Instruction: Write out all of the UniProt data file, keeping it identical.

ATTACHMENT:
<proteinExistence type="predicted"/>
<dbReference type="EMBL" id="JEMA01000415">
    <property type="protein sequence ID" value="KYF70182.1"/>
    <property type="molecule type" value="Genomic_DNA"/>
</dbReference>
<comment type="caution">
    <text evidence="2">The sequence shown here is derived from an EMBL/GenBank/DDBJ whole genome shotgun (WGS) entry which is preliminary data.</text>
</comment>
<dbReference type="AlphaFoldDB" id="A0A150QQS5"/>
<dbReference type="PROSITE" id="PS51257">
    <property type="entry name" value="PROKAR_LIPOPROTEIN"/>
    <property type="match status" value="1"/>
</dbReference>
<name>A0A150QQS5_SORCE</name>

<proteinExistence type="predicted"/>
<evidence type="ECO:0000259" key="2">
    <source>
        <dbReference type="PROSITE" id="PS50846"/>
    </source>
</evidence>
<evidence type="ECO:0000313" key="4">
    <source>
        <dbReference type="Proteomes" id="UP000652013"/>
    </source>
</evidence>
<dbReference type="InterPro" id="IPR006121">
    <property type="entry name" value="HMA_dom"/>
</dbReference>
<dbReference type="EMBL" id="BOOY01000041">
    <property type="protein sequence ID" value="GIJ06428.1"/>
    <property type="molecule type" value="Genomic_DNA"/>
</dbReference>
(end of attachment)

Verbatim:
<proteinExistence type="predicted"/>
<dbReference type="EMBL" id="JEMA01000415">
    <property type="protein sequence ID" value="KYF70182.1"/>
    <property type="molecule type" value="Genomic_DNA"/>
</dbReference>
<comment type="caution">
    <text evidence="2">The sequence shown here is derived from an EMBL/GenBank/DDBJ whole genome shotgun (WGS) entry which is preliminary data.</text>
</comment>
<dbReference type="AlphaFoldDB" id="A0A150QQS5"/>
<dbReference type="PROSITE" id="PS51257">
    <property type="entry name" value="PROKAR_LIPOPROTEIN"/>
    <property type="match status" value="1"/>
</dbReference>
<name>A0A150QQS5_SORCE</name>

<proteinExistence type="predicted"/>
<evidence type="ECO:0000259" key="2">
    <source>
        <dbReference type="PROSITE" id="PS50846"/>
    </source>
</evidence>
<evidence type="ECO:0000313" key="4">
    <source>
        <dbReference type="Proteomes" id="UP000652013"/>
    </source>
</evidence>
<dbReference type="InterPro" id="IPR006121">
    <property type="entry name" value="HMA_dom"/>
</dbReference>
<dbReference type="EMBL" id="BOOY01000041">
    <property type="protein sequence ID" value="GIJ06428.1"/>
    <property type="molecule type" value="Genomic_DNA"/>
</dbReference>